Space is a premium in most magazines, but filling up all available nooks and crannies on a page is rarely the best design solution. To give your design a little room to breathe and to keep a reader focused on what’s most important about a layout, the most effective choice is often wide-open white space.

“White space — space without graphics or text — is essential in all areas of design, from fashion and home magazines to scientific journals to Web design,” says Art Director Kerri Davis. “Some people see it as unused, or wasted, space. They don’t understand it’s actually a design choice that is just as important as picture placement or choosing the right font.”
An artful use of white or negative space (since it’s not always white) works because:
Important elements don’t get lost. Readers lose interest quickly when confused over a design, especially one that tries to cram everything on a page. White space helps a layout feel less crowded or overwhelming. “If you’ve got a headline or important quote that demands attention, creating empty space around those elements can give them the appropriate amount of focus,” Kerri says.
Senior Designer Lynne Boyer especially likes to use white space when she’s working with a powerful image. “Hopefully it helps the reader fully appreciate the image,” she says. And by concentrating the reader’s attention on a cool graphic, you have a better chance of getting him or her to take a little more time with the article itself.
The reader is drawn in. As readers flip through a magazine, instead of encountering a big red arrow that says “Look at me!,” their eyes can be driven to a particular place on a page with the use of white space. Without being too obvious, “white space can create a dramatic opening,” Lynne says. “Or it can create a place for the eyes to rest as you make your way through an article.”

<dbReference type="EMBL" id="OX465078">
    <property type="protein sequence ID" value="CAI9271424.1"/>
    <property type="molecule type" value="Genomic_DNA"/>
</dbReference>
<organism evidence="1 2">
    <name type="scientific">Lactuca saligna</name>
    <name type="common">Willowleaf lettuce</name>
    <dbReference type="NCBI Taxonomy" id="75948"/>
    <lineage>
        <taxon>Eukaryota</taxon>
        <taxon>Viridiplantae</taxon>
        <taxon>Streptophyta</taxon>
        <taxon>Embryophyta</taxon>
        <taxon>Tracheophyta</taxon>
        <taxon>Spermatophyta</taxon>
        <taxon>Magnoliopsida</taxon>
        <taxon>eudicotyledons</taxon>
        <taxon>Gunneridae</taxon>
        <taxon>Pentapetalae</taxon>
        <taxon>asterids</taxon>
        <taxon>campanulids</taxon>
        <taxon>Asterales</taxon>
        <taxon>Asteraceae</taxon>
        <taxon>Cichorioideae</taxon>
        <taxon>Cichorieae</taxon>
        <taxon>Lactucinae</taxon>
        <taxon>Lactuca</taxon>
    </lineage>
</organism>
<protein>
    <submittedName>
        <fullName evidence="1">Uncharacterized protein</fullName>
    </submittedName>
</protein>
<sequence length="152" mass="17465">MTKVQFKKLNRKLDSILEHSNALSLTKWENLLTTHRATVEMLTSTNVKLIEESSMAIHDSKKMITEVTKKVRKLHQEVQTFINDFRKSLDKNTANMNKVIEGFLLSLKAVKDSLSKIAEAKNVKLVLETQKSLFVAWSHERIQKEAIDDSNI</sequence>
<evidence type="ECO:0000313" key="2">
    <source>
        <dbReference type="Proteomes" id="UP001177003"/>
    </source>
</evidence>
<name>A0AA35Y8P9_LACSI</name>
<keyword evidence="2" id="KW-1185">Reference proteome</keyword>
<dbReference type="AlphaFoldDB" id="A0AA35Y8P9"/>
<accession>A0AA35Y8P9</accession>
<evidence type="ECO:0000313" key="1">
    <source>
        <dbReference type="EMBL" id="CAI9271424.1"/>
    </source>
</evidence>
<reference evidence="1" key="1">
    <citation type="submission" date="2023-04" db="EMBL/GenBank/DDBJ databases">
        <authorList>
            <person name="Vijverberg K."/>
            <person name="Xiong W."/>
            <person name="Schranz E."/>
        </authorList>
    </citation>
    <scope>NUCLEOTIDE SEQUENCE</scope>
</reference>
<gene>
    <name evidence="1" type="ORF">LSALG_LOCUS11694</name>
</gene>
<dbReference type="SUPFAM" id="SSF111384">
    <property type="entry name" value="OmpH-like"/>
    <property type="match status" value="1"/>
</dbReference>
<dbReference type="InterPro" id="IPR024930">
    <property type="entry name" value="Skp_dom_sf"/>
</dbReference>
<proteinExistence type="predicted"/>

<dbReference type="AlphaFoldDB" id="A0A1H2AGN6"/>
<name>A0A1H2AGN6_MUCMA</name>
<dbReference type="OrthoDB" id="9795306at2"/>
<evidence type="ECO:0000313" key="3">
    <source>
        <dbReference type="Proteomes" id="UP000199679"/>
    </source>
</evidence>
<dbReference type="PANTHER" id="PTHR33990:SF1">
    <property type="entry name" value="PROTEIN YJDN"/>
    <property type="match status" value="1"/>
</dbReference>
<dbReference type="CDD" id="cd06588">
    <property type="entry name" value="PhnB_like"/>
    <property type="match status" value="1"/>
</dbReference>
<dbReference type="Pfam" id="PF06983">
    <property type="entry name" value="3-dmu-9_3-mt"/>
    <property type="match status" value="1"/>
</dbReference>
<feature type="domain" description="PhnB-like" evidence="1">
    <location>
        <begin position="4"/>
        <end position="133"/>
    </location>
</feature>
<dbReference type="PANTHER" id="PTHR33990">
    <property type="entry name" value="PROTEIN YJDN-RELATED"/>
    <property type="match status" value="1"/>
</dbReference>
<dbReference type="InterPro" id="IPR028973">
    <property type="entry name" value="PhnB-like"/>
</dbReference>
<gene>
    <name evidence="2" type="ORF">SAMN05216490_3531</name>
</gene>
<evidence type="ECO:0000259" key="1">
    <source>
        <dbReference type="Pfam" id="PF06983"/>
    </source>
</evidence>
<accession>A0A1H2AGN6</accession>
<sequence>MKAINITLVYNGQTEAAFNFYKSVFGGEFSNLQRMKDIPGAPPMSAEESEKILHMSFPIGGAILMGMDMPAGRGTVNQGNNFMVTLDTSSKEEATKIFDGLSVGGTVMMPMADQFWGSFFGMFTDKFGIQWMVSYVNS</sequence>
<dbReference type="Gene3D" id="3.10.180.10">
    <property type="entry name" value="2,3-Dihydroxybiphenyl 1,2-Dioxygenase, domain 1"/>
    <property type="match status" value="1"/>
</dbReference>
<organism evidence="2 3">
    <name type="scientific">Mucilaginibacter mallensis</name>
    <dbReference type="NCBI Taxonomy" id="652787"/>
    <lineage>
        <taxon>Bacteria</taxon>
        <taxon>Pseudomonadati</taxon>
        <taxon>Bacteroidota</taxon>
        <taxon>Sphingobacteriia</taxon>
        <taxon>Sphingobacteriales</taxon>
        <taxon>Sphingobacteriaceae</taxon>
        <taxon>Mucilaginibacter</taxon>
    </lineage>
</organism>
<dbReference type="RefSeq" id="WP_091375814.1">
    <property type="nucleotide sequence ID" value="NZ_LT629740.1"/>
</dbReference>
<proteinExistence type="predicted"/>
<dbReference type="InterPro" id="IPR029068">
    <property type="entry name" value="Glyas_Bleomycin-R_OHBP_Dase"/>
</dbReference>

Balance and flow are created. White space in a design gives a reader visual cues about what’s essential to view and where to start reading. “It also can be used to balance a layout’s components, such as images, sidebars and pull quotes, so that each page or spread has a logical visual flow,” Lynne says.
Unfortunately, there’s no formula to figure out when and how to use white space, but thinking like a reader will help, as will asking a colleague with fresh eyes to take a look and weigh in on the design. If your page feels crowded, or if you feel overwhelmed with all the information, try these tips:

  • When creating a magazine grid, think about creating a column that is used only for images or quotes, allowing the rest of the space to be empty.
  • Increase space between paragraphs or columns.
  • Create white-space borders or rules to differentiate stories.
  • Give images room to breathe with sufficient wraparound. Don’t run text right up next to a graphic.
  • Make your headline pop by adding negative space around it.
  • If an entire publication feels crammed, think about incorporating a more generous margin throughout the magazine.
  • Designers, ask an editor to cut back on copy. He or she may grouse about your request, but that back-and-forth debate is often the best thing that can happen to an article and a design.
  • Don’t go crazy with too much white space: Excessive leading and kerning that’s not tight enough look messy and detract from good design.

Check out more of Hammock’s tips in the design section of our Custom Media Craft blog.